Driver Ed |

Driver Ed

Driver education is pretty challenging in and of itself. Add snowstorms, freeways on an incline with snowstorms, Sundance, rural roads in various states of construction or repair, and you’ve just about have it all. Add to that some of the participants have never ridden a bike.

Kavin Goode has been teaching drivers’ education at Park City High School for about 25 years, training over 2400 drivers. With all the challenges facing him and his students, the worst damage to a training car was when a student backed into a light post.

But that doesn’t mean there haven’t been some exciting times, complete with screams from the backseat-driver passengers, concerned about the way their fellow student is piloting the car.

Goode said he has a brake on his side of the car, but no steering wheel. If he has to, he will grab the steering wheel.

Goode, though, seems to take it all in stride as he talks about his job. Things have changed a lot from the days of one main stoplight in town, when he started teaching driver education.

He said Utah requires driver education students have 30 hours of classroom training and 12 hours in the car, six driving and six as passengers.

Kate Brenner, a junior at Park City High School, needs only to take her driving test to get her drivers license, and she can take it with Goode as a part of driver education. She started the training with Goode in June and says it has been different than she expected. "I was expecting it to be like a video game," she said, where one subtle touch of the steering wheel could send the car careening. She likes the predictable control of an actual automobile. She cites other differences from the fantasy world of video. "If you hit a car, it hurts more than a video also, she said, speaking of an accident she had been involved in years before.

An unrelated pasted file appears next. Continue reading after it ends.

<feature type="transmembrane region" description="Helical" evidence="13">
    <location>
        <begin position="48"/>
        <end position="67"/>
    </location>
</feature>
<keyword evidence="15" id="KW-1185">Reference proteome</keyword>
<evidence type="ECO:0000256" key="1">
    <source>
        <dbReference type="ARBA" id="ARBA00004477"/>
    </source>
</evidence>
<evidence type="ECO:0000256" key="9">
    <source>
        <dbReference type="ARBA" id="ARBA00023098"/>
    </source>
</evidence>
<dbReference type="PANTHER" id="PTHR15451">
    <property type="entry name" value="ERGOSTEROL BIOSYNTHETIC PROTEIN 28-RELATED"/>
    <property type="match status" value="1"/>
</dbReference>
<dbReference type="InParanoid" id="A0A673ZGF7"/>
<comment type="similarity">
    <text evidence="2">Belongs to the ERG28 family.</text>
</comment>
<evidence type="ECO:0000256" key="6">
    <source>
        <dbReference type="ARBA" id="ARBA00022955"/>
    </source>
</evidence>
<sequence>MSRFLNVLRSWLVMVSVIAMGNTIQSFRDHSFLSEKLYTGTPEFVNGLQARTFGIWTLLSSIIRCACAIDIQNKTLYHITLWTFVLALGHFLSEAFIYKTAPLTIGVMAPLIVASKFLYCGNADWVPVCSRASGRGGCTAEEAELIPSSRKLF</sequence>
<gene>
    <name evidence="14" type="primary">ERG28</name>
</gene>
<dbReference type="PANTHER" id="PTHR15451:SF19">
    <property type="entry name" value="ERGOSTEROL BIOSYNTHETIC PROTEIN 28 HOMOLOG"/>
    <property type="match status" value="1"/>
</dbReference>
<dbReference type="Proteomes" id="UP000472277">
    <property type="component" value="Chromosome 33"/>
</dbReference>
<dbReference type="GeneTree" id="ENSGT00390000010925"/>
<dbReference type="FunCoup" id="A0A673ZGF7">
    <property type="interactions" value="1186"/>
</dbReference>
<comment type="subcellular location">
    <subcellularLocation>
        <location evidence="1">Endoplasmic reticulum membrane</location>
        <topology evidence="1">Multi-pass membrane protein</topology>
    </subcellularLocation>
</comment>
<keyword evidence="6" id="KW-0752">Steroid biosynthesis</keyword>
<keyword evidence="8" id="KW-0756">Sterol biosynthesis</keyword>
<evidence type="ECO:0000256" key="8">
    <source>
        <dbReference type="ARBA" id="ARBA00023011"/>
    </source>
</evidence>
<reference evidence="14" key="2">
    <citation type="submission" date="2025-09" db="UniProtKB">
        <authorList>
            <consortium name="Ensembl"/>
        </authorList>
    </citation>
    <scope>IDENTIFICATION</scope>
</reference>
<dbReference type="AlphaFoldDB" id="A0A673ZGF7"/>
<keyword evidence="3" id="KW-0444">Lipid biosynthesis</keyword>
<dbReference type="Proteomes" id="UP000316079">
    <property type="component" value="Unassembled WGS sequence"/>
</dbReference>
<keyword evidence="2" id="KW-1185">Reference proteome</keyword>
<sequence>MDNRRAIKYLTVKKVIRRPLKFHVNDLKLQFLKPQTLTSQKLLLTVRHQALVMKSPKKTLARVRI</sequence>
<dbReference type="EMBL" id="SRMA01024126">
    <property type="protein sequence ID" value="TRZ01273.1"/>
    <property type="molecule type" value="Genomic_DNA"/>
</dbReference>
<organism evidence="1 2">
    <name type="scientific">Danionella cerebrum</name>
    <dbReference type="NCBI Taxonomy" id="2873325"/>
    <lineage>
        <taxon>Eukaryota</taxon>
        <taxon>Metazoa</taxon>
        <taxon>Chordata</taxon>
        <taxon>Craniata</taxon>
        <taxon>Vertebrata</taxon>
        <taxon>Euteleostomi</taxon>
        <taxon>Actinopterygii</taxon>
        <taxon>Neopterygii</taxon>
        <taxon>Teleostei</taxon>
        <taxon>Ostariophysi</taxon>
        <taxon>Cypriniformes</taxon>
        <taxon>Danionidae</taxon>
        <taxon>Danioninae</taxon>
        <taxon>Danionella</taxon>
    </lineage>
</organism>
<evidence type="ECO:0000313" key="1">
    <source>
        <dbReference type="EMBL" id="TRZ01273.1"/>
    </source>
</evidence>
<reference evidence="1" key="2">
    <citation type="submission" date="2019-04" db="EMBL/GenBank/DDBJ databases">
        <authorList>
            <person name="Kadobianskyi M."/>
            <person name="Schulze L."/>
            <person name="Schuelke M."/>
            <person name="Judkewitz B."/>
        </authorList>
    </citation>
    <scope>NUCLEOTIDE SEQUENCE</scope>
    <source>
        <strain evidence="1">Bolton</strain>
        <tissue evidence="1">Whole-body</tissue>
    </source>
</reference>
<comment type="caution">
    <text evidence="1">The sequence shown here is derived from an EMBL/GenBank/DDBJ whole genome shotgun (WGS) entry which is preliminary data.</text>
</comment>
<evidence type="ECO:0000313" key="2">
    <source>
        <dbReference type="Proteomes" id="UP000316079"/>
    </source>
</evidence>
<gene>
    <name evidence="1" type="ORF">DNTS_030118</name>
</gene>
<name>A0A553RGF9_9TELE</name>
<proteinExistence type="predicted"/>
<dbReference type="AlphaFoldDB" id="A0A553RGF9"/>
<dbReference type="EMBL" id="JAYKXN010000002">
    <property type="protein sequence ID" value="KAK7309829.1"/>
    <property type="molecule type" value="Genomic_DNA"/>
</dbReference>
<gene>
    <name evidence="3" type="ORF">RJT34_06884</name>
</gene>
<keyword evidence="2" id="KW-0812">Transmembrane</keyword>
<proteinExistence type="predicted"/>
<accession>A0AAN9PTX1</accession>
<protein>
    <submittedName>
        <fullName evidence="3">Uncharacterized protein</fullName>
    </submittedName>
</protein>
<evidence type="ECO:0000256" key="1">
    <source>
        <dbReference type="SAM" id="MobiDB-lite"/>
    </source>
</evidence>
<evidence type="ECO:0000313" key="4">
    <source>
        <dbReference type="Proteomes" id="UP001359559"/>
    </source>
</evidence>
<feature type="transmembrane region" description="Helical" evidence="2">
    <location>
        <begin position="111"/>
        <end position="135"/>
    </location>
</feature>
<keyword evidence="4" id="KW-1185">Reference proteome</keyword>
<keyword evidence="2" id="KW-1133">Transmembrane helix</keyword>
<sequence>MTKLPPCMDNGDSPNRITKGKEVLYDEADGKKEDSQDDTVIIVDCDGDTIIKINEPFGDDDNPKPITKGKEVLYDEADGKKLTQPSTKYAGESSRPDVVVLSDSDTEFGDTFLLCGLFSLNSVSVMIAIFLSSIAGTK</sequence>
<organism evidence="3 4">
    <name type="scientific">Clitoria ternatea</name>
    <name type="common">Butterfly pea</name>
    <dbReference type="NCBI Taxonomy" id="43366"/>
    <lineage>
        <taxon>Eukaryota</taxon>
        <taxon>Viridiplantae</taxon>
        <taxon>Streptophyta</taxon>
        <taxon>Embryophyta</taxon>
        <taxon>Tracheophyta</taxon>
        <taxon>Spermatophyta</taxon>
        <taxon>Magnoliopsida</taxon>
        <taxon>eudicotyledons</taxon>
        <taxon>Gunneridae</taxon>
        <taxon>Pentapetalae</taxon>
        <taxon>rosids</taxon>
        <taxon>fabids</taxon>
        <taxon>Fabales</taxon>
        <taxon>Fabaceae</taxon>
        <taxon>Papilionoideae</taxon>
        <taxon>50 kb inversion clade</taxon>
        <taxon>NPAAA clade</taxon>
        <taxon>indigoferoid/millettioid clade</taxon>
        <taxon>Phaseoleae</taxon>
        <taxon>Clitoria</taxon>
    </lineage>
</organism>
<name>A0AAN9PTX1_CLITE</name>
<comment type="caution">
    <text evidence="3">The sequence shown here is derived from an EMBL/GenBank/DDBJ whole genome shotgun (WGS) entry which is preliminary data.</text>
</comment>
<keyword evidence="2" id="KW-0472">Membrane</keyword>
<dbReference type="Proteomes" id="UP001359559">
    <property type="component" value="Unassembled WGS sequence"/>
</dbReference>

Part-time driving instructor Jeff Dain said, "We can expose our kids to virtually anything in the Park City area." He related how on one outing, he and a student were traveling down Parley’s Canyon and the weather changed "within 100 feet from dry to a thunderstorm with a downpour that was like a wall of water."

As he talks, Goode is full of information and driving statistics. He spoke of how driving in snow has changed over the years. But he is quick to point out that "if the weather is dangerous for an experienced driver, I cancel the drive," he said. "Someone’s first skid should not be out on a road in traffic."

But he spoke of how technology has changed snow driving. "Anti-lock brakes have made the skid a whole different world."

Goode spoke of the importance of true snow tires as opposed to all-season tires. All-season tires give you 80 percent of the traction of snow tires. "Wouldn’t you rather have the 20 percent more?" he asked.

He said all-wheel drive cars work well if they are driven like a two-wheel drive car. He said that drivers may believe they can travel faster, and that’s when they run into trouble. He said that all-wheel drive cars and four-wheel drive cars are involved in more accidents, percentage wise, than two-wheel drive cars.

Among licensed drivers, he said his biggest concern is that many follow other car too closely.

Goode said that the students riding as passengers are generally supportive and empathetic with the student behind the wheel, but occasionally one will scream, or let out a yell, which he said is disconcerting to the driver, only compounding the problem leading to the outburst.

Dain spoke of his beginnings in drivers’ education 9 years ago. "My wife made me up my life insurance," he said, "and I don’t blame her."

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